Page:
Another title for this blog post might be “My Body, My Lab.” I’m always trying out things to see what results I get. How else would I be able to speak to my clients and friends about what they might expect from various products? Plus – I’m just plain curious about things. I should post a picture of my bathroom cupboard – you’ll see 3 electric toothbrushes, about 6 different types of manual toothbrushes and maybe about 8 different toothpastes.
My latest tooth brushing“experiment” was inspired by a speaker at the Dental Convention in January. He’s a Periodontist, Researcher, and Inventor. He showed us a slide of two petri dishes, both having a nice thick layer of Strep Mutans (a common nasty oral bacteria) grown on them. Both dishes had little discs of plastic dropped onto the suspension, but the plastic discs in Dish 2 were dipped in Probiotics first. Those discs each had a “halo of inhibition” around them – an area where the bacteria just backed away from the disc.
My brain lost no time at all deciding that when I got home, I was going to do a little self-experiment and brush my teeth with…….plain yogurt!! Which I did. I had some Greek yogurt in the fridge and decided it would do. This is referred to as “off-label” use – using a product for other than for which it was intended.
The results were pretty amazing. I felt like I’d just had my teeth professionally cleaned. And that clean feeling lasted a good 6 hours or so, even after a meal. The only problem with it: yogurt is on the acidic side and my teeth are sensitive to acidic things, so after a few hours, my teeth were hurting. (Don’t try this at home; remember, I’m a trained professional. :-))
A few days later, I brushed my teeth with yogurt again – I put a tiny amount in a dish on the counter-top so it would come to room temperature first as my teeth are also sensitive to cold. This time, I followed the brushing with a rinse of a little baking soda in water, since baking soda is very basic and nullified the acidity of the yogurt. Plus, being a salt product, it draws inflammation from tissue and that’s nice too.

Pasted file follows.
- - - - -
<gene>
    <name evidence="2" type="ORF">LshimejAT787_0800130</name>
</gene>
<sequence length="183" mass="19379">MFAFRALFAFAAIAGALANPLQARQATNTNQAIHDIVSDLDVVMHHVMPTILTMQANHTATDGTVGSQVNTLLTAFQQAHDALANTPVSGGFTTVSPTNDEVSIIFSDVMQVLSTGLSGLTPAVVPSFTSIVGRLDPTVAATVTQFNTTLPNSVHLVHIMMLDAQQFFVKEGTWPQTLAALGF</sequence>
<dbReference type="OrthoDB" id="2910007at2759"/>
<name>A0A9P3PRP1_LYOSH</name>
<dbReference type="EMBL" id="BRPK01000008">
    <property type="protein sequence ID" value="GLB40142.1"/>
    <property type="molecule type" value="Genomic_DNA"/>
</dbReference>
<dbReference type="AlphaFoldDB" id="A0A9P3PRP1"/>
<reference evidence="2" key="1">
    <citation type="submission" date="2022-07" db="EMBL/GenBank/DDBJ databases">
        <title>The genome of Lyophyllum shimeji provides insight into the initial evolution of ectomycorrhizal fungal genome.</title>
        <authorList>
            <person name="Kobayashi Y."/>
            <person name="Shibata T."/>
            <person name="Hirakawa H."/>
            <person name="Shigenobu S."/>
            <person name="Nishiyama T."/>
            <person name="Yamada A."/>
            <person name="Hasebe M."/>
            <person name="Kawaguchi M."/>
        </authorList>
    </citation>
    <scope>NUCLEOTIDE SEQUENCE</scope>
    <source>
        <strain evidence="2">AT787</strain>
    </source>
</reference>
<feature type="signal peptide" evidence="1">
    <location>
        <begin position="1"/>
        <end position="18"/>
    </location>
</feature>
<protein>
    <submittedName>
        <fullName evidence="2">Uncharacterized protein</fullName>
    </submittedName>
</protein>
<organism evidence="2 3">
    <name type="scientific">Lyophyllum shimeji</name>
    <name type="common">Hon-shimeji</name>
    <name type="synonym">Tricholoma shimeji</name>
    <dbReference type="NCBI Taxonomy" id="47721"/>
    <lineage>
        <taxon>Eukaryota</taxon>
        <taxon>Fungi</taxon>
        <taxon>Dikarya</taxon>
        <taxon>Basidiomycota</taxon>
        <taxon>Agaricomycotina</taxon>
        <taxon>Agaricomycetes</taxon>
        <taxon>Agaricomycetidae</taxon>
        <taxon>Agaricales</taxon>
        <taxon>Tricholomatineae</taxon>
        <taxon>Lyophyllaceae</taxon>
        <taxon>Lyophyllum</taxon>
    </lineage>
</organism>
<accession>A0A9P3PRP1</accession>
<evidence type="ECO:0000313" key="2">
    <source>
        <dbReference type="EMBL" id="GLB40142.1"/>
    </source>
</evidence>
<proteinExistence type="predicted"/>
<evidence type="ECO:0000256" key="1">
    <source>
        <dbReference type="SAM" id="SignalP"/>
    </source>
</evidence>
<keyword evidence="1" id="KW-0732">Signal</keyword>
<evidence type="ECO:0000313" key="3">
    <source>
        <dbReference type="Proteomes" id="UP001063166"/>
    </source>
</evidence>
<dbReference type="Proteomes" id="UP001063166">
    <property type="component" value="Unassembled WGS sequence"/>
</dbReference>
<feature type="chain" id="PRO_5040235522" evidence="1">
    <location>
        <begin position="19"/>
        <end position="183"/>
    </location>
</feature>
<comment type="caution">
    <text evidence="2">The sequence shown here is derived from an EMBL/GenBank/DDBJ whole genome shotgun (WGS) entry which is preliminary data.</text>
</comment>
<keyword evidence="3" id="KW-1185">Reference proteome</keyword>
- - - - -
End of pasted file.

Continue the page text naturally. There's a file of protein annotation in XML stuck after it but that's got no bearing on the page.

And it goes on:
In the past, I’ve tried out various Probiotic Toothpastes and was not all that impressed. They worked OK as I recall, but there were issues with them. One product separated in the tube; another was so difficult to squeeze out of the tube, I wanted to stand on it to squeeze it out. And they were expensive – about $30 each! I love the convenience of having it in a tube, easy to use, but sometimes I’d rather take a 1/4 teaspoon of plain yogurt out of my refrigerator than spend $30 on a tube of toothpaste. But that’s just me.
As I mentioned, the Convention speaker is also an Inventor. He’s working on a Probiotic Toothpaste and Rinse, which will be available soon, and may even be available now, in Dental Hygiene and Dental offices only, and hopefully at a reasonable price point. I, of course, will experiment with it on myself first – then I’ll let you know what you can expect – so stay tuned!
(This article is for informational purposes only. It is not intended to diagnose, treat, or cure any illness or disease. Please seek appropriate Medical and/or Dental care regarding the use of products you are not familiar with.)